A simple and effective method of developing a composition for a cloudy sky is to wipe out cloud shapes with a turpsy rag. This is easier and more effective at the start of a painting when the thin underpainting is still moist.

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As your painting progresses modifications will be necessary, but try to retain your original scheme, and keep the sky fresh and direct.

Aerial atmosphere

Achieving a sense of depth and recession in landscape painting is the purpose of most artists.

Skies contribute to the effect of distance. Clouds appear to become smaller and closer together as they recede toward the horizon. The flat base of heap cloud is one of the cloud types that emphasise recession.

Avoid the monotony of too many horizontal rows of clouds. The natural order of an overhead cloudy sky is in three planes, near, middle-distance and distance. Diminishing cloud shapes, the graduation of tone values from near to distant and the greying of colours toward the horizon are the elements of aerial atmosphere.

Rain cloud sometimes appears to be darker than landscapes, but this is often an illusion. If you have difficulty in judging the tone value of cloud related to the landscape, put a brush mark of colour on a slip of paper then hold it against the landscape and compare the difference in tone.


Know your blues

A cloudless blue sky is never as bland as illustrated in some holiday brochures. The sun has an influence of warm colour. Add a small touch of cadmium red, alizarin or raw sienna to your blue colour mix.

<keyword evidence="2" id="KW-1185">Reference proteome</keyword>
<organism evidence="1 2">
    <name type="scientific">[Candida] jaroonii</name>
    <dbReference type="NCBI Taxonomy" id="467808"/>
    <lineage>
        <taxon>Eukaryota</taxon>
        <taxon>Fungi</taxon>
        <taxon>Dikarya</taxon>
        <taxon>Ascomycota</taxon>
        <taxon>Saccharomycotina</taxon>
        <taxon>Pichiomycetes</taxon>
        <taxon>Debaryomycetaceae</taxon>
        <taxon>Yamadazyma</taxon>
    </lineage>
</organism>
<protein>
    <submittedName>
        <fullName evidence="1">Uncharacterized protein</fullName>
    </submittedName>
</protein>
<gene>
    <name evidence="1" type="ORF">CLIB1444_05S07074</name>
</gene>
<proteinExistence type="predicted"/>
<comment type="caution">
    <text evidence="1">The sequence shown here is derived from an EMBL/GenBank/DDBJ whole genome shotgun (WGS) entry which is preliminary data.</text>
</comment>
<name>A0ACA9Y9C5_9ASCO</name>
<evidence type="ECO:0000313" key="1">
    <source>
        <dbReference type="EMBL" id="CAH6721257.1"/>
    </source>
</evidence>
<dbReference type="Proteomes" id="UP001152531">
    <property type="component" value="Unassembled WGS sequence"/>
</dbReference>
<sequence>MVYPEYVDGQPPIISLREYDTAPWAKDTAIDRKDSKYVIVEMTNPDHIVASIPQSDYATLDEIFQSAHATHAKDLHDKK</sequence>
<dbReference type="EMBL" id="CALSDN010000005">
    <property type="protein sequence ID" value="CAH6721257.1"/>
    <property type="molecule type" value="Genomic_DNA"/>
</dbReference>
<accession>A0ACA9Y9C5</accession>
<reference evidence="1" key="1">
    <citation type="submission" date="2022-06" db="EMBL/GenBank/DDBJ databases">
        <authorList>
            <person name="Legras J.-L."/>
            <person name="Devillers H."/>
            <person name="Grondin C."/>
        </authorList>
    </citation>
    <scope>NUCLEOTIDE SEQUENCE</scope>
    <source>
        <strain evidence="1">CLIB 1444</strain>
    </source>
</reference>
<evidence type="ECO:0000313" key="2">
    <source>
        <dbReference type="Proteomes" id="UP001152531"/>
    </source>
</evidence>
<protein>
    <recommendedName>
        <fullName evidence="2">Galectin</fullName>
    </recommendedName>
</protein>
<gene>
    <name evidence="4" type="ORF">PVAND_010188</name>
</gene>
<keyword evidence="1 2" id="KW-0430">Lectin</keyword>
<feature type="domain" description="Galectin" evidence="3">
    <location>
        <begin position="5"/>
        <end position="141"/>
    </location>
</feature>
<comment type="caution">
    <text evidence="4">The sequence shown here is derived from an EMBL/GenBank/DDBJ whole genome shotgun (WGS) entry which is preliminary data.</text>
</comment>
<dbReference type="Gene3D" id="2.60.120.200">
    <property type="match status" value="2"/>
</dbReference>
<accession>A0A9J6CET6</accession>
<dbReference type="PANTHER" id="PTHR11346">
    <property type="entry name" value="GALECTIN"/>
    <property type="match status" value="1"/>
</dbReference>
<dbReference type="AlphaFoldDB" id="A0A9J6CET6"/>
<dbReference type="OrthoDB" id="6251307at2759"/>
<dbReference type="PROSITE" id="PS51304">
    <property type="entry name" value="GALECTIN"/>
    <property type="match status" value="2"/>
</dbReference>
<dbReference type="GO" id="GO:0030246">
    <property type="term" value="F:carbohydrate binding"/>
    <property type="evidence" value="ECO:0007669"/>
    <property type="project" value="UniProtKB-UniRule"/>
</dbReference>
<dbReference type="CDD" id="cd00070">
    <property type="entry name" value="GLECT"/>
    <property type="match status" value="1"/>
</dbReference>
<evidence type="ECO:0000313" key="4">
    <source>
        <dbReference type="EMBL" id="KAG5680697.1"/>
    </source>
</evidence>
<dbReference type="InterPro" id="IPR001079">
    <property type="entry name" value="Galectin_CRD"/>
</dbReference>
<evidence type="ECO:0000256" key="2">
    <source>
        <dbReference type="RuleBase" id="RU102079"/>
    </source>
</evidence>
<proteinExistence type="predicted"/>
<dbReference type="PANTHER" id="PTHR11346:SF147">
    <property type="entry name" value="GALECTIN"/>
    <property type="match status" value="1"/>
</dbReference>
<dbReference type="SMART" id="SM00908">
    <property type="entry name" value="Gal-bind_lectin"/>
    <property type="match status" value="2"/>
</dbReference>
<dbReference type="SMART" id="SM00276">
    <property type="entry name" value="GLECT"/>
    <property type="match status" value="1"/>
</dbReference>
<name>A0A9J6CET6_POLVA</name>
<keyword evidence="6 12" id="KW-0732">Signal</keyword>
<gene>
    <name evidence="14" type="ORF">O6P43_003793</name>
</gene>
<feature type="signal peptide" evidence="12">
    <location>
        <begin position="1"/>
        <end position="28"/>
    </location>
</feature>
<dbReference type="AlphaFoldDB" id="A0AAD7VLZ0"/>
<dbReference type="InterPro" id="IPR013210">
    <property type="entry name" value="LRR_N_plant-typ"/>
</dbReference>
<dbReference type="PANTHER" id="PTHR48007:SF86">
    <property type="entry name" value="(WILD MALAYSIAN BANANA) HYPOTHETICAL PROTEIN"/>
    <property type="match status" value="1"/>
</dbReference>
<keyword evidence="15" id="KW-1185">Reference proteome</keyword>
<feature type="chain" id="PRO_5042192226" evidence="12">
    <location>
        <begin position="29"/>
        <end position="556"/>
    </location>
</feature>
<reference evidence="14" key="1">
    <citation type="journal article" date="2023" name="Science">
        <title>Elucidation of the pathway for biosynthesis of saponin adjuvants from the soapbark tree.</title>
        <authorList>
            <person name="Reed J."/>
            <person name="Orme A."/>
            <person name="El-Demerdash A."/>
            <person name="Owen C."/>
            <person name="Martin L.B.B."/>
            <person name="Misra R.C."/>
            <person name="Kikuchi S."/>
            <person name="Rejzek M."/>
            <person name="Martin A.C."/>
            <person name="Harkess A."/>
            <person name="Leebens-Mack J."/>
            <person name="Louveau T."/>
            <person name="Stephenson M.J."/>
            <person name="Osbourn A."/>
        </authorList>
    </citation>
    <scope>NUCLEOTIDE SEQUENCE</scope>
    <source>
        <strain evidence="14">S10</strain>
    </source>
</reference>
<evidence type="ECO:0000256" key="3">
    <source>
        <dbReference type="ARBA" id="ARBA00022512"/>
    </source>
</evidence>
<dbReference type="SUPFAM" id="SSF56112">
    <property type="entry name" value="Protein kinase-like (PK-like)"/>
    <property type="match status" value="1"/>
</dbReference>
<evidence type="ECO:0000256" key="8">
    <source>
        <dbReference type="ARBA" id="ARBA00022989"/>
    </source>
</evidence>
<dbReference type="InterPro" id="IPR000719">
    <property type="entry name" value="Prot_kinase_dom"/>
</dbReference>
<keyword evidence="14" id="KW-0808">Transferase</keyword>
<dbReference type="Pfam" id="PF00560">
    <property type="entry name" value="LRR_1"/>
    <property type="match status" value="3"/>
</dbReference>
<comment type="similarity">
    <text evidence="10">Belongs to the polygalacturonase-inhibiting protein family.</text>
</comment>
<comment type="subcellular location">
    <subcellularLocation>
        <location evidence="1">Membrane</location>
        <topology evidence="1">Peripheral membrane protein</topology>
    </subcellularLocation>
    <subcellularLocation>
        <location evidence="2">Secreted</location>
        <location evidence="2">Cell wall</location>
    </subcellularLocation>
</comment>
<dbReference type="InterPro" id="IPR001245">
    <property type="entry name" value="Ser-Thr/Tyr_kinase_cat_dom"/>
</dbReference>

Observing the difference between various blues is essential for painting skies and landscape. A colour-maker’s chart of a range of colours is a useful reference.

One manufacturer’s list includes 13 different oil blues. Cerulean and cobalt blue are clear bright and deeper, and it is a good workhorse popular with many artists, me included.

Elms. Oil on board 7” x 12”

Brushwork in this outdoor oil painting, Elms (above), adds energy and mood to a simple subject. Verticals of gate and posts together with the horizontal cloud base balance and the diagonals of hedge and trees. I added the rooks to give depth and scale. I used ultramarine and burnt umber for the sky; and burnt sienna, raw sienna and yellow ochre for the field and hedge.

My palette for skies also has Payne’s grey and indigo. Both are strong colours, but mixed with white they produce beautiful subtle greys for skies and landscape.